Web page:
Prevention is Key to Keeping your Valuables Safe

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Okay, bad news first. Car prowls in the Buckman neighborhood are up significantly from last year already. But the good news is that car prowls are one of the easiest crimes to reduce with increased awareness and change in habits. Car prowls are most often a crime of opportunity, which is why prevention is such an important component.

The most important key to reducing car prowls is to keep your car “showroom clean”. You’ve probably heard people say that you should keep your car cleared of valuables. We actually suggest that you keep your car cleared of any belongings to decrease the interest of potential prowlers in the contents of your car. Thieves may not know that your cell phone is broken or that your gym bag only has dirty socks in it. In the meantime, you have the potential of paying an insurance deductible or more to replace the damage to your vehicle, in addition to the stress and aggravation.

We often hear people tell us that they left their valuables in their car because they were only running in to their home or business for a couple of minutes. Again, this is a crime of opportunity. You don’t need to leave a computer or a purse in your car for long, if the wrong person happens to see it on your front seat. It’s important that you take your belongings with you regardless of how long you plan to be gone.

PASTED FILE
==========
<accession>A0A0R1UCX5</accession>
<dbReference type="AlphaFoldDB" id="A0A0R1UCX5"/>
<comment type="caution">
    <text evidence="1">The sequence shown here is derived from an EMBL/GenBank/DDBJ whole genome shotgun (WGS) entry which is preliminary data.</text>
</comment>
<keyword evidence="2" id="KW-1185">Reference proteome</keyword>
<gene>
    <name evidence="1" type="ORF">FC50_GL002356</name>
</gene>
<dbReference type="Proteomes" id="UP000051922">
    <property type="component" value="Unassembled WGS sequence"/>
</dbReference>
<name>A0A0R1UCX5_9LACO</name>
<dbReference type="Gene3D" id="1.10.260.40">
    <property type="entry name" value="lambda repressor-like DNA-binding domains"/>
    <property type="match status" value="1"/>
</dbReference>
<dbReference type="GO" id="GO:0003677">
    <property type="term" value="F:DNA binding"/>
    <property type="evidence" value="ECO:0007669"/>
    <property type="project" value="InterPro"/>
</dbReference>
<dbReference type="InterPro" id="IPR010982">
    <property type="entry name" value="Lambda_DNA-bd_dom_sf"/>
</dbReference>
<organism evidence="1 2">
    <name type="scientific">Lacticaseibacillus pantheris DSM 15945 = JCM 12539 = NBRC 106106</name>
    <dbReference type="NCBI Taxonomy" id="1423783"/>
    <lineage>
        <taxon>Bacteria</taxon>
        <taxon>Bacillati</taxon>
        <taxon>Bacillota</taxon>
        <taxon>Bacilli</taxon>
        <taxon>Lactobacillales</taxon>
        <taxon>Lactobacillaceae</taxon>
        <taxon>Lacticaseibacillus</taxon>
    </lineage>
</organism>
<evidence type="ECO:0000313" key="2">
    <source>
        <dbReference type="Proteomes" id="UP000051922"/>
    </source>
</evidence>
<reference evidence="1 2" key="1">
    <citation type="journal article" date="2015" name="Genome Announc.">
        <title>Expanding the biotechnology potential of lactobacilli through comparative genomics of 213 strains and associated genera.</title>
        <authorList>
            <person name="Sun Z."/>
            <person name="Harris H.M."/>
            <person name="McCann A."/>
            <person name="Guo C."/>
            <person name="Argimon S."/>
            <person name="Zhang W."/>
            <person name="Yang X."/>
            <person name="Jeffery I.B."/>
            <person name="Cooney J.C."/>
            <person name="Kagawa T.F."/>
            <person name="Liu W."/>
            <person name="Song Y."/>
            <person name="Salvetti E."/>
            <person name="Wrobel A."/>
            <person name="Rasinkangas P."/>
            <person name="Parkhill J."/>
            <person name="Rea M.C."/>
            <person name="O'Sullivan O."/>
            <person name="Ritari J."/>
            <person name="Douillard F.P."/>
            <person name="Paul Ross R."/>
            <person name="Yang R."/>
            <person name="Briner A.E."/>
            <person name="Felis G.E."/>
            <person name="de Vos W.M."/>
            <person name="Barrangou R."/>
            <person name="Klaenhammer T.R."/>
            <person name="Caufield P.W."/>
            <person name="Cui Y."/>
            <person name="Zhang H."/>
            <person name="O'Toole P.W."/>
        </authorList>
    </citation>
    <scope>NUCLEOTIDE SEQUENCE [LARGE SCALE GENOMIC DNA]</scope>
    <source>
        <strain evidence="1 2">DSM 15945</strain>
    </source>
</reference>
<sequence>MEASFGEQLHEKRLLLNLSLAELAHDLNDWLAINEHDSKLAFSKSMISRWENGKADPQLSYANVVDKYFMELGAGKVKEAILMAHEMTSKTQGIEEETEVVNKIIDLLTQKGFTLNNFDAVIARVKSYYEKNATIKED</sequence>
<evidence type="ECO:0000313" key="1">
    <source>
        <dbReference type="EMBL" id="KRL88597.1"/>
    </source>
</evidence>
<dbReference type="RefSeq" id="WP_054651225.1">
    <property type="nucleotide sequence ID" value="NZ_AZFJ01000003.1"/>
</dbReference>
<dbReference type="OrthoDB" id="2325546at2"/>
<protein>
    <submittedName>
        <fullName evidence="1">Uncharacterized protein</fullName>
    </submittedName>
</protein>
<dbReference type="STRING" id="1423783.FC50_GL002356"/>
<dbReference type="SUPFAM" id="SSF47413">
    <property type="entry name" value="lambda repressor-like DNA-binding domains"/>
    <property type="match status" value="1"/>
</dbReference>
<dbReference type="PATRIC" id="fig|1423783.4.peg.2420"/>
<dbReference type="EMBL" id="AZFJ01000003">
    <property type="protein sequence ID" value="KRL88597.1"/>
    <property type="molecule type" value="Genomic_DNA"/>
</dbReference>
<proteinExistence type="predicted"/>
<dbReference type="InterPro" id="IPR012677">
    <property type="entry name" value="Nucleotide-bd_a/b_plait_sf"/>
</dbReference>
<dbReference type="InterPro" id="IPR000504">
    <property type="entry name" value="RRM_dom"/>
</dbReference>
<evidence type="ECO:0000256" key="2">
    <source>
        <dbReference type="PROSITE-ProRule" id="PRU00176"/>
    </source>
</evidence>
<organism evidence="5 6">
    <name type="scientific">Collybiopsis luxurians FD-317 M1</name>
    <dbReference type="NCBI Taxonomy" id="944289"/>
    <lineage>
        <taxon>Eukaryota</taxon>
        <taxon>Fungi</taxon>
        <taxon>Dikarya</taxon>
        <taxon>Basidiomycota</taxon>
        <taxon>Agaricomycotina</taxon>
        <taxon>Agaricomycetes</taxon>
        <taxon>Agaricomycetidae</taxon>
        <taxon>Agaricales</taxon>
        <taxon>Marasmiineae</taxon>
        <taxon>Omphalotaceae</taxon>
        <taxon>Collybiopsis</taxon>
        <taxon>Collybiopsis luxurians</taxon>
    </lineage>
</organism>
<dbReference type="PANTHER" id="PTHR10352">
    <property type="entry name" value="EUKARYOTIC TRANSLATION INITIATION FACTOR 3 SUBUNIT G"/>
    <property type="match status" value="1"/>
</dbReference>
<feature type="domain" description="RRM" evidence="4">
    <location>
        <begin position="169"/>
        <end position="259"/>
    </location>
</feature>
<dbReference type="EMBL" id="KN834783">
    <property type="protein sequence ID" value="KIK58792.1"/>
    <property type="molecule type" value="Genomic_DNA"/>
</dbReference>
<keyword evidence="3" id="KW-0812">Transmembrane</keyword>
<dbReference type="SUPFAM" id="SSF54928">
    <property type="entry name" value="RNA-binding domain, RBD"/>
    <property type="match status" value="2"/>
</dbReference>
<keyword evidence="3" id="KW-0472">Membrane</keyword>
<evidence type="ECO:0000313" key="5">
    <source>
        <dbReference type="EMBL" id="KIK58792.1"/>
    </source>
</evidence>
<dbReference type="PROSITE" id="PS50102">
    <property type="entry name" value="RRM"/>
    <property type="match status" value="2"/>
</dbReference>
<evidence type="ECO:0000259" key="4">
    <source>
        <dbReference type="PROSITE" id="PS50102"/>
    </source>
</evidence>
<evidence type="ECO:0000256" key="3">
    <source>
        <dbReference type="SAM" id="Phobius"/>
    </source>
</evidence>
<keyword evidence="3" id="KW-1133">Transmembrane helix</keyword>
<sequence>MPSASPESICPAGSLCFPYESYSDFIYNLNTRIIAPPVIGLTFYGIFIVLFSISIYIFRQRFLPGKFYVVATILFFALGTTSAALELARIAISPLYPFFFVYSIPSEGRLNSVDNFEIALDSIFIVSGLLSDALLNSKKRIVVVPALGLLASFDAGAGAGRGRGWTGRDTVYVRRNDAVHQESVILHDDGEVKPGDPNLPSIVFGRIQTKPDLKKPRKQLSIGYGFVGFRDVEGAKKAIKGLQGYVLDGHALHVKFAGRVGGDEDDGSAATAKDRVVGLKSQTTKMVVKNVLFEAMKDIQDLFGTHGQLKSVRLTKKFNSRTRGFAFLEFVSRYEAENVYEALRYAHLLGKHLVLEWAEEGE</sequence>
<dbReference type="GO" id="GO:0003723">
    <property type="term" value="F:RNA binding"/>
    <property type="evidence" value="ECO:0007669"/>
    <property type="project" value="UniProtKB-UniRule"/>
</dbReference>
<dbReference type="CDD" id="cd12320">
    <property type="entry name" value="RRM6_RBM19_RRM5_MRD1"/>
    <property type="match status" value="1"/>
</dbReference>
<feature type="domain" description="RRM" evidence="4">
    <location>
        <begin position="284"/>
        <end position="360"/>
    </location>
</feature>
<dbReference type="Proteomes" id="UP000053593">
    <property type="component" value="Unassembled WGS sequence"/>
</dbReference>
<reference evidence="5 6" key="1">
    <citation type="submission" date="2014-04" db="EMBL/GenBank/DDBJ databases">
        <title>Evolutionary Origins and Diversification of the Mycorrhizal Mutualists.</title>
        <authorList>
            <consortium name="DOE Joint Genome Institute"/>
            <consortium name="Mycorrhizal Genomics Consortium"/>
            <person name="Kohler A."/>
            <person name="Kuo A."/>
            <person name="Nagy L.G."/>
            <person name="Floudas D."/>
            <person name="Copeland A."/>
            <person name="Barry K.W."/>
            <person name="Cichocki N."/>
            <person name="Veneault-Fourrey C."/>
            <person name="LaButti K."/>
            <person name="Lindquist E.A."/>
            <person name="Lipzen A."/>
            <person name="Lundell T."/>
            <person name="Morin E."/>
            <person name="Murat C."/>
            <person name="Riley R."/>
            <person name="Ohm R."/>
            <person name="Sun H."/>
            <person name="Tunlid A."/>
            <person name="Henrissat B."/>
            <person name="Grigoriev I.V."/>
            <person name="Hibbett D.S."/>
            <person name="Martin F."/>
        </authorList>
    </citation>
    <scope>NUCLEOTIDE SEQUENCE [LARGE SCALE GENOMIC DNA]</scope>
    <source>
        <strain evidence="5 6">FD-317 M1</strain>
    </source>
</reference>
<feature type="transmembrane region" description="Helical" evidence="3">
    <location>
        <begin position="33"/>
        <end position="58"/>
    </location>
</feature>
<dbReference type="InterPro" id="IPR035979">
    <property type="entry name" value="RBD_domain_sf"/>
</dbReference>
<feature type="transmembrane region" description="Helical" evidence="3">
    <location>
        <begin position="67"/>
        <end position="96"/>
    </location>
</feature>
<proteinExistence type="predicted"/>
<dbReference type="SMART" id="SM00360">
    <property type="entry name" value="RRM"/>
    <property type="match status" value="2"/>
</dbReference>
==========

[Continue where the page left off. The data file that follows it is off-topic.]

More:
Last, but certainly not least, always report suspicious activity to the non-emergency line at 503-823-3333 and crimes in progress to 911. If you are a victim of a car prowl, make sure to make a police report by calling the non-emergency number. This is how we know where and when to focus extra police attention and prevention resources.

It’s important that we all play a role in keeping our communities and business districts safe. Here is the link for the Portland Police Bureau’s Guide to Home and Vehicle Security http://www.portlandonline.com/police/index.cfm?c=29869&a=31554 for more additional tips or you can contact Havilah Ferschweiler at 503-823-0540 or hferschweiler@ci.portland.or.us.

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